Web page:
Screenshot of the Youth Climate Report

The Youth Climate Report showcases more than 525 videos from youth filmmakers on all seven continents

The Youth Climate Report represents a new form of documentary pioneered by Terry called a “Geo-Doc,” – a multilinear, interactive, database documentary film project presented on a platform of a Geographic Information System (GIS) map of the world.

The project was born after the UN Framework Convention on Climate Change (UNFCCC) requested that Terry develop a film program for the global community of youth to have their voices heard at the annual climate change conferences (COP conferences).

His PhD research at York focused on developing the Geo-Doc technology, building on his master’s studies that explored the evolution of the documentary film as an instrument of social change. The current iteration of his Youth Climate Report project was presented at the Paris climate summit in 2015 and adopted the following year by the UN as a data delivery system for the COP conferences under its Article 6 mandate for education and outreach.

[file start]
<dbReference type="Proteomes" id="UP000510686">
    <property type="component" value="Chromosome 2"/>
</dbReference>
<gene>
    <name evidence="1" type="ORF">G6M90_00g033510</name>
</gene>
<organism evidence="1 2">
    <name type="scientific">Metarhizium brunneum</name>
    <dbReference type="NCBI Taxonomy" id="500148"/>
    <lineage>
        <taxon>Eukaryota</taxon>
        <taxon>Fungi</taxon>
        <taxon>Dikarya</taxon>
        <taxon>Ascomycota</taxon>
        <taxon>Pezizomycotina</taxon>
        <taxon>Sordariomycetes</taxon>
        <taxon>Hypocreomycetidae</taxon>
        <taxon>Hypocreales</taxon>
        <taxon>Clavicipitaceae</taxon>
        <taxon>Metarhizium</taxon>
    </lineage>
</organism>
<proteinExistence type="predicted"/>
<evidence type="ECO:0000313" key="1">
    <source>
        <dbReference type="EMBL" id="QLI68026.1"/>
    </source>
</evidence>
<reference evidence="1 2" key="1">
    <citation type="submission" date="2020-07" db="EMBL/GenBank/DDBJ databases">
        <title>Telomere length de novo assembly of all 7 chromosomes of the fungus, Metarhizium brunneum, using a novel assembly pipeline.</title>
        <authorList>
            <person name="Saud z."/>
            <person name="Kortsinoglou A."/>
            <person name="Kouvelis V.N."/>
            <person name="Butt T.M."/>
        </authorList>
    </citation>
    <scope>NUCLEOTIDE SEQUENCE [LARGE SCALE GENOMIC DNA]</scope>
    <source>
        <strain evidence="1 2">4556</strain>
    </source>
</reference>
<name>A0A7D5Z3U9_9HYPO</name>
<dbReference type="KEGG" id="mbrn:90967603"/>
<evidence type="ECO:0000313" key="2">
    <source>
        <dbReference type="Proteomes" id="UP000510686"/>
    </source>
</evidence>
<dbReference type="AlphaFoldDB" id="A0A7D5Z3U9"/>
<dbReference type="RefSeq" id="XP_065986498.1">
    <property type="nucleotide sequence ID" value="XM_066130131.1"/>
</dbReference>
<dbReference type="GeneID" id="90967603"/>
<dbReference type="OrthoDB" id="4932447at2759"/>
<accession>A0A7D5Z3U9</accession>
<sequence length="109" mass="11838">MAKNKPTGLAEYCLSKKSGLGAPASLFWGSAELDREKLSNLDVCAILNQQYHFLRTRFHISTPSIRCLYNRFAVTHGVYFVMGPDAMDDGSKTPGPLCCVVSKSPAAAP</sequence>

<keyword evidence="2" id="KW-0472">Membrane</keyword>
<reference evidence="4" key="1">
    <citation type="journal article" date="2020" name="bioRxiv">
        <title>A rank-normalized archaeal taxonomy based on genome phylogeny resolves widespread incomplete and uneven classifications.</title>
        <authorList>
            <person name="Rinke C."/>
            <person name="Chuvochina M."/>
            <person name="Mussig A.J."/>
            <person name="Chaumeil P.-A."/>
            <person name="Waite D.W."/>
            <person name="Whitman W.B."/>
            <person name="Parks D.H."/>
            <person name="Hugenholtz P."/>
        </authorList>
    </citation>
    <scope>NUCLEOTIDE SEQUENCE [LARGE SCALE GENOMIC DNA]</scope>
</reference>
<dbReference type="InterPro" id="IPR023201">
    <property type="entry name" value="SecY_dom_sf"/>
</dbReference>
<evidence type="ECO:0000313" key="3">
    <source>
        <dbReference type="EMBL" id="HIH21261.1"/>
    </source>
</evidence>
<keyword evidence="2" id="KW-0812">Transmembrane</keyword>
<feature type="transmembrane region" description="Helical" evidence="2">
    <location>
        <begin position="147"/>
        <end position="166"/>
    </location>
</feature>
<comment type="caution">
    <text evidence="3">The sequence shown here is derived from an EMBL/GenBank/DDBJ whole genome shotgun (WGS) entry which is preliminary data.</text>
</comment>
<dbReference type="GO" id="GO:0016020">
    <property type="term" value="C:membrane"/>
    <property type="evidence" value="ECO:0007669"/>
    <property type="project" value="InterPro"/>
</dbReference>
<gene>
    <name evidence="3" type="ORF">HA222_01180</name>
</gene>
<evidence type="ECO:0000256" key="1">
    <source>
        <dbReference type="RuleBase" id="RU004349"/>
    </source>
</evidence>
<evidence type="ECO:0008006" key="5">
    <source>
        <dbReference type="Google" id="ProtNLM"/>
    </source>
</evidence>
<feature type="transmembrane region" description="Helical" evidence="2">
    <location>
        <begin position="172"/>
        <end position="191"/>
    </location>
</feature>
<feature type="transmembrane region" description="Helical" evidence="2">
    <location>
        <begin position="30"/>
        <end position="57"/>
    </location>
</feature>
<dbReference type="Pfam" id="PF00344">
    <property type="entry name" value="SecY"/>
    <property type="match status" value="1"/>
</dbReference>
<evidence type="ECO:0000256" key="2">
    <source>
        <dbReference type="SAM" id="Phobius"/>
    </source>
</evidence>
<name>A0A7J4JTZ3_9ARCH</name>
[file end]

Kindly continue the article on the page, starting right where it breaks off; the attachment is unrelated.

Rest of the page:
The “Mini-Docs” that populate the Youth Climate Report are crowdsourced through initiatives spearheaded by the UN and York University.

Each year, the UNFCCC holds the Global Youth Video Competition, where participants between 18 and 30 years old from around the world submit a maximum three-minute video corresponding to the year’s three selected themes. The top 20 films in each of the themes are added to the Youth Climate Report map, and the winners are invited to the UN’s annual climate summit where their films are presented to a global audience including delegates and world leaders.

Mark Terry sitting with Inuit filmmakers at climate conference

Mark Terry (far right) leads a press conference with young Inuit filmmakers from Tuktoyuktuk, NWT at the COP 25 climate conference in Madrid, Spain in December 2019. The young Indigenous filmmakers presented their film Happening to Us to conference delegates